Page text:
The triple-­amputee veteran replied:

Feedback has been positive. . . . The president supports what we’re doin’. He approves what we’re doin’. And when we start breaking ground, we’re gonna be basically supplementing what President Trump is doin’, if he ever gets the funding!

And the audience chuckled sympathetically.

I think they’re projecting two hundred and fifty miles of border wall in strategic locations. We are gonna match whatever the president does. If they do two-­fifty, we’re gonna shoot for two-­fifty, because we all know that that two-­fifty that he’s doing is not enough to impact everything that we need. We have two thousand miles of open border, and the cartels are very adaptive, and we need to secure our entire border.

“Brandon,” McCabe was saying, “I don’t think there’s anyone who knows the border like you do.”

His answer:

We’ve been trying to expose cartels and tell the stories of Border Patrol agents and communities along the border, on both sides of the border. It’s not just the U.S. side where people are getting hurt by cartels, right? And we’ve been tryin’ to tell the story for almost a decade now, traveling all nine sectors, going into Mexico, and we’ve developed sources that are just unbelievable sourcing in Mexico, so we have sources on both sides. And to see so many people fired up and supporting Brian’s effort, and to see my old boss Steve Bannon join the effort, and to see so many people like you come, it, it, really, honestly, I could get choked up, because I see that we are, we are gonna win this. We’re gonna win this. We’re gonna fight for this!

And everyone around me cheered. When I forgot to clap, a lady stared at me.

So here’s the bottom line. I was very hesitant to get involved. We have been trying to stick it to cartels, to Mexican cartels, and make people pay attention in this country, to what specific Mexican cartels are doing to our country. And it feels like we’re yelling at, at a roof, like our ceiling, like no one’s hearing us, or very few people hear us. And when I started to realize that this group was going deeper, it’s like, like, hey, we need to build the wall. That’s one part of a multitiered solution to a very complex problem. But we also need to stick it to cartels, right, like we have to secure our country. When I realized this group was all about it, I joined in, and I’m honored to sit on the stage with you, and I really appreciate what you’ve done.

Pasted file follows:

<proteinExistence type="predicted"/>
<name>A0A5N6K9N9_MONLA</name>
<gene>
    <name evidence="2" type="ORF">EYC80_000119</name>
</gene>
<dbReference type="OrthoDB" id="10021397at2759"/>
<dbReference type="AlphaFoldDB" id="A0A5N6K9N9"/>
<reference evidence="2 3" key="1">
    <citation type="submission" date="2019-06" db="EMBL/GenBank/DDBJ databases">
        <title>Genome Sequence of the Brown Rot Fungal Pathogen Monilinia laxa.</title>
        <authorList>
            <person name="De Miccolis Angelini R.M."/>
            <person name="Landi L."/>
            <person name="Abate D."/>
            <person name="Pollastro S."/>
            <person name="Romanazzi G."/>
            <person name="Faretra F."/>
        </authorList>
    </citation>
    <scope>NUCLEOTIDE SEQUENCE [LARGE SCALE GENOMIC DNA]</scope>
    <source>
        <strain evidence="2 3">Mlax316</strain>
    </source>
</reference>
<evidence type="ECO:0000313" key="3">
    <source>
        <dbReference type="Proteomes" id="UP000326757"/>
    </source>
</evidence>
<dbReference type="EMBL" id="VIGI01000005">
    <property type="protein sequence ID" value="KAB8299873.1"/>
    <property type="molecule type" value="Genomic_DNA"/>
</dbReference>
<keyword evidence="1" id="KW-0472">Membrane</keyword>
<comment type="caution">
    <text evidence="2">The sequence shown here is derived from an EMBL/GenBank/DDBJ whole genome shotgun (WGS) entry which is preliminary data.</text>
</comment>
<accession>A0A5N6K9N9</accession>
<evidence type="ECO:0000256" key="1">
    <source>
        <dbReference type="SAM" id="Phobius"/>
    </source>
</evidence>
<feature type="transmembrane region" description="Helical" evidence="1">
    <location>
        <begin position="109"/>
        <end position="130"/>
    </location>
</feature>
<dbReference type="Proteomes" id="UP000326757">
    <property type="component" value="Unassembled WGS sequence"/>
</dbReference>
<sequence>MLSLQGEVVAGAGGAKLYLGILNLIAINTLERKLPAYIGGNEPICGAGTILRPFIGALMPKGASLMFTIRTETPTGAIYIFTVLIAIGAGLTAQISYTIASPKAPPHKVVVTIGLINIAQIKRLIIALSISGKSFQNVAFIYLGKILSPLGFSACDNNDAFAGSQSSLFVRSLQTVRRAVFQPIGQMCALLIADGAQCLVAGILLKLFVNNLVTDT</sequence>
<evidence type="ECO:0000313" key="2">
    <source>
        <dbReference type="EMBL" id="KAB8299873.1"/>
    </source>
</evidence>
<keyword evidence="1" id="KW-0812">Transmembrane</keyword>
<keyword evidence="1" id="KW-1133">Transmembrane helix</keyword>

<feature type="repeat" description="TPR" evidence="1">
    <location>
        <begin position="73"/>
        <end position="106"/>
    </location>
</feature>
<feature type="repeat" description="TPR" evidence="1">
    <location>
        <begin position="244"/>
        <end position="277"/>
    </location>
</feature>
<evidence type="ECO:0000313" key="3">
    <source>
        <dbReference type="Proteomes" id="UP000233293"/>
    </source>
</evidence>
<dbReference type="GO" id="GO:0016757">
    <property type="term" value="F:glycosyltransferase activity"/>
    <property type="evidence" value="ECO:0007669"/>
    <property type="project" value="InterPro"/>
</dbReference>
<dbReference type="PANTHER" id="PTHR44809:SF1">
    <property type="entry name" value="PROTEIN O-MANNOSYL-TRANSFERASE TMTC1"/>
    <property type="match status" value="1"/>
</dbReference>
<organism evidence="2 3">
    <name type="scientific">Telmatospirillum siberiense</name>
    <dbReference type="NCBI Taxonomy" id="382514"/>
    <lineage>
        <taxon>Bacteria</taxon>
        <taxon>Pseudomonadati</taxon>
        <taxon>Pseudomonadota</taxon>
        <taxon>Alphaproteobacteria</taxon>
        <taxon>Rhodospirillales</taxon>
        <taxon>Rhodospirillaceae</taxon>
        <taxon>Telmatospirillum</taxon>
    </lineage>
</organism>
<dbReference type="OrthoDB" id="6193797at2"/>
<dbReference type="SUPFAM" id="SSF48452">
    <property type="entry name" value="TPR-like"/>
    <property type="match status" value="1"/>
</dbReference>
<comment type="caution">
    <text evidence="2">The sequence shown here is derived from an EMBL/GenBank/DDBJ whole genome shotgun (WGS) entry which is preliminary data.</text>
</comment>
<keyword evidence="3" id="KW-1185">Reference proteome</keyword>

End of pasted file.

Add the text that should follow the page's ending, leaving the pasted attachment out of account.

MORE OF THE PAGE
Audience at Quail Creek Country Club

Audience at Quail Creek Country Club

Uplifting their heads, my fellow citizens applauded, cheered, and murmured to one another. A woman’s spectacularly eye-­shadowed peepers were shining with excitement. The lady who had caught me not applauding now repeatedly turned to glare at my laptop’s clickety-­clack. (Had I been outed as a media agent?) A white-­haired old man shared yet another secret with a middle-­aged blonde’s ear, which neither twitched nor wiggled. A man in a pinstriped shirt was beaming, and a man in a soft sweater leaned thirstily forward. Ladies and gentlemen, I dub this democracy!

mccabe: Is a wall possible and useful at certain sectors of the border?

brandon darby: The bottom line is this. If you build a wall across the entire border, all the way to the moon, then the cartels are going to switch to come in through ports of entry. And if you secure ports of entry, then they’re gonna find a way to go back and get between ports of entry. The facts show that fencing, barriers, walls, depending on what’s needed in a specific area, absolutely work. Do they work one hundred percent? Do they end all of the cartels and make Mexico okay again and America okay again? No. Are they a vital component of that? One hundred percent. And I don’t think a serious person could allege otherwise. . . . Fencing and walls are a part of a larger solution—a big part.